A UNICEF initiative to establish real time data flow to the Ministry of Health (MOH) and Ebola health care centers throughout the country is in its final stages and may become operational as early as this week.
UNCEF Chris Fabian (l) and USAID’s Anthony Waddell (r) in talk with LTA commissioners
The Hero application is an open source application, tried and successfully used in Nigeria, Uganda and Haiti during their periods of crisis and will allow centers to use simple mobile phones to text vital information to the MOH through established Short Codes similar to the 4455 Short Code established for the Ebola Emergency Hotline.
Presently record keeping in centers is done manually which is both time consuming and prone to error. This new platform will erase much of doubt surrounding statistics, although at best, it will serve as an indicator of patterns and trends developing around the virus, giving us a national pulse of how things are going.
UNICEF Engineers flew in over the weekend to see how they could help expedite the process to connect GSM provider networks to the two databases at the Ministry of Health. One database will be set aside to collect data from health care centers and the other from health care workers.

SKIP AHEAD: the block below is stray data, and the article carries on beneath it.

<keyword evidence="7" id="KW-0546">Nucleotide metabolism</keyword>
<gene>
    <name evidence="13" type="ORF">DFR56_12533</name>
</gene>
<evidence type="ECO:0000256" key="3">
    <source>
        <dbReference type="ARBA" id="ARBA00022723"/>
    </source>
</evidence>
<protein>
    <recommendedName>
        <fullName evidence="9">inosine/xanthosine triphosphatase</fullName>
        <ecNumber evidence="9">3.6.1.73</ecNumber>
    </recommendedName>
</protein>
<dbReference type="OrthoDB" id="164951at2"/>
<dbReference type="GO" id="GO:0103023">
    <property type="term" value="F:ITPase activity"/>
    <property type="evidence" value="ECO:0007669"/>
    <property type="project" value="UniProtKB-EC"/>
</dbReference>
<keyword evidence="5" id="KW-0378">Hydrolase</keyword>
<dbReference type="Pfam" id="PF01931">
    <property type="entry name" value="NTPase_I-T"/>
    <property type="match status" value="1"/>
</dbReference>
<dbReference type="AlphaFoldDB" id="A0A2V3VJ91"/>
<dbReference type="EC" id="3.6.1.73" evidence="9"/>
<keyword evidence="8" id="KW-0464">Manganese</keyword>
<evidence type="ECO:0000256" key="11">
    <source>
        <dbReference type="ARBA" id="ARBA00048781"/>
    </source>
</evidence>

Meetings with government telecommunication sector players, GSM Providers, UNICEF and USAID have been rapid and successful. UNICEF Innovative Unit representative Chris Fabian and USAID ICT Advisor Anthony Waddell met with the Liberia Telecommunications Authority’s Chairperson Angelique Weeks, the Board of Commissioners late last week after which letters were sent out to GSM providers requesting them to set aside at least five the Short Codes, to waive the set up fees associated with connections to databases and finally to agree to no charges for the first 12 weeks of the trial period.
The system will have the potential to transform not only the healthcare system’s digital landscape but can be adapted to facilitate the flow of information in other areas of national development.